A Few Other Tidbits of Value for Buyers

  1. Most Sellers to whom you make an offer will want to see that you are qualified for a loan sufficient to purchase the property or Proof of Funds in a bank or other account. Take a look at our article in this section of our website entitled “Tucson Home Financing Guidance” for detailed information about this.
  2. A Tucson Licensed Realtor can show you ANY home for sale, including a new home being marketed by the builder or a FSBO.
  3. If you are looking for new homes, it’s a good idea to be represented by your own Realtor. Just as you would not expect the attorney for the opposing side in a legal matter to represent YOUR interests, so you should not expect the salesperson being paid by the builder to be concerned about your best interests, certainly not to the extent that your own Realtor would be. It does not cost a penny more to be represented by your own Realtor. The only catch is that you must have your Realtor with you the first time you go to look at a builder’s new homes, or have your Realtor register you before you go. If you do not do this, then you will not be able to use your own Realtor to negotiate on your behalf. SO, CALL US FIRST!
  4. You can also be represented by a Realtor if you are looking at a FSBO (For Sale By Owner) home. This can be very helpful, and you will know that you have someone looking things over and negotiating on your behalf. Ask us about this if you wish to look at any FSBO homes.
  5. Once you have made an offer, you have the right to conduct any inspections of the home that you feel are warranted. Take full advantage of this important right of a Tucson home buyer to be sure you know the exact condition of the home.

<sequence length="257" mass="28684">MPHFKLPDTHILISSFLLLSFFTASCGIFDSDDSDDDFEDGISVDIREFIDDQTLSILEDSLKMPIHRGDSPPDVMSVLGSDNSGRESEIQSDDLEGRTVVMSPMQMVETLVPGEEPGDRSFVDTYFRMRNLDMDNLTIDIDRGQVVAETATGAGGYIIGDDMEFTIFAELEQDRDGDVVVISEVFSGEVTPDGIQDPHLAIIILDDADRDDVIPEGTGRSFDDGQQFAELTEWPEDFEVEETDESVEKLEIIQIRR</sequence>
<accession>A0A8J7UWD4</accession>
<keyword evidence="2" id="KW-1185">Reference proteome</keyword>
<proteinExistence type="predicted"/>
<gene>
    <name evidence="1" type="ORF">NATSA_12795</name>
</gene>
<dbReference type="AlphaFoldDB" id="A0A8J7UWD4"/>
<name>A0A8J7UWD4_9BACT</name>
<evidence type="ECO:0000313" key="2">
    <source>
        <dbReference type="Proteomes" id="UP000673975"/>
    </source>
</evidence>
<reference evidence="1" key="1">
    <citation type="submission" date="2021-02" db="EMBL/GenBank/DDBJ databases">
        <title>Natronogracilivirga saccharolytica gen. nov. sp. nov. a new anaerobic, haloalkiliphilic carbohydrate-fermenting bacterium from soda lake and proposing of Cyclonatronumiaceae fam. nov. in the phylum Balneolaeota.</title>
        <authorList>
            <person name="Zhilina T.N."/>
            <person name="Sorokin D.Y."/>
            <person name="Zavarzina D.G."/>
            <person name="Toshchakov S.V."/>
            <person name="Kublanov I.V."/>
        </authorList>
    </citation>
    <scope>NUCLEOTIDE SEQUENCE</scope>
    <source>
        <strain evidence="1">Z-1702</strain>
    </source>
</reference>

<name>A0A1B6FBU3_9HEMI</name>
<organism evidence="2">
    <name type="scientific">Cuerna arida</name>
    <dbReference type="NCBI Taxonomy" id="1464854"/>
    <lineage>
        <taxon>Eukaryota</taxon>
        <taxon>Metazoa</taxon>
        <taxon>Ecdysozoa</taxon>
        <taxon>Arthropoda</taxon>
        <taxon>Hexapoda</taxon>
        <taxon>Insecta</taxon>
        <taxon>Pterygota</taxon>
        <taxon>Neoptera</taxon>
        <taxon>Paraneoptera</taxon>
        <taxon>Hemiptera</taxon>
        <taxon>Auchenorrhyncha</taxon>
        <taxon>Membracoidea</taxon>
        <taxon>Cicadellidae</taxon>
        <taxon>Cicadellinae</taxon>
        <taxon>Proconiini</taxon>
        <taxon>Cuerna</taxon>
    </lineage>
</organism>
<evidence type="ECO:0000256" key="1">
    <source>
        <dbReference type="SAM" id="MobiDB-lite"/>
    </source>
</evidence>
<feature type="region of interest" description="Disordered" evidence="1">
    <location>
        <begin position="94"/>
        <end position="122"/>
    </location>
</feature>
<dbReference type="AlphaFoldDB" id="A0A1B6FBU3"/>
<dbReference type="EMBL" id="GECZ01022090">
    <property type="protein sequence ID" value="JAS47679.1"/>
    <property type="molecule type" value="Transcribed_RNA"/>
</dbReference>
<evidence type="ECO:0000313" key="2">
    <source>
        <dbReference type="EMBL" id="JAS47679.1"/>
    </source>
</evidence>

6. A home warranty is a valuable addition in the purchase of a home. This can guarantee that you are covered for all major systems in the home including central heat and air conditioning (HVAC), built-in appliances, pool equipment, and interior plumbing. We always ask for this for our Buyers. If a Seller will not provide this, we advise our Buyers to purchase this coverage for themselves, and have often seen it come in very handy.
  7. While the basic tax rule on gains from the sale of a home are fairly clear, i.e. that a married homeowner can exclude from capital gains tax the first $500,000 of gains on the sale of a home, and a single taxpayer or one filing separately can exclude up to $250,000 of gains, you should check with tax counsel if your situation has any unique complications. The sold home has to have been the taxpayer’s “principal residence” for the past two years to qualify for exclusion from capital gains taxation, and those are words of art that have been interpreted in many IRS Rulings and court cases. If in doubt, check with an expert. i.e. a tax attorney or accountant.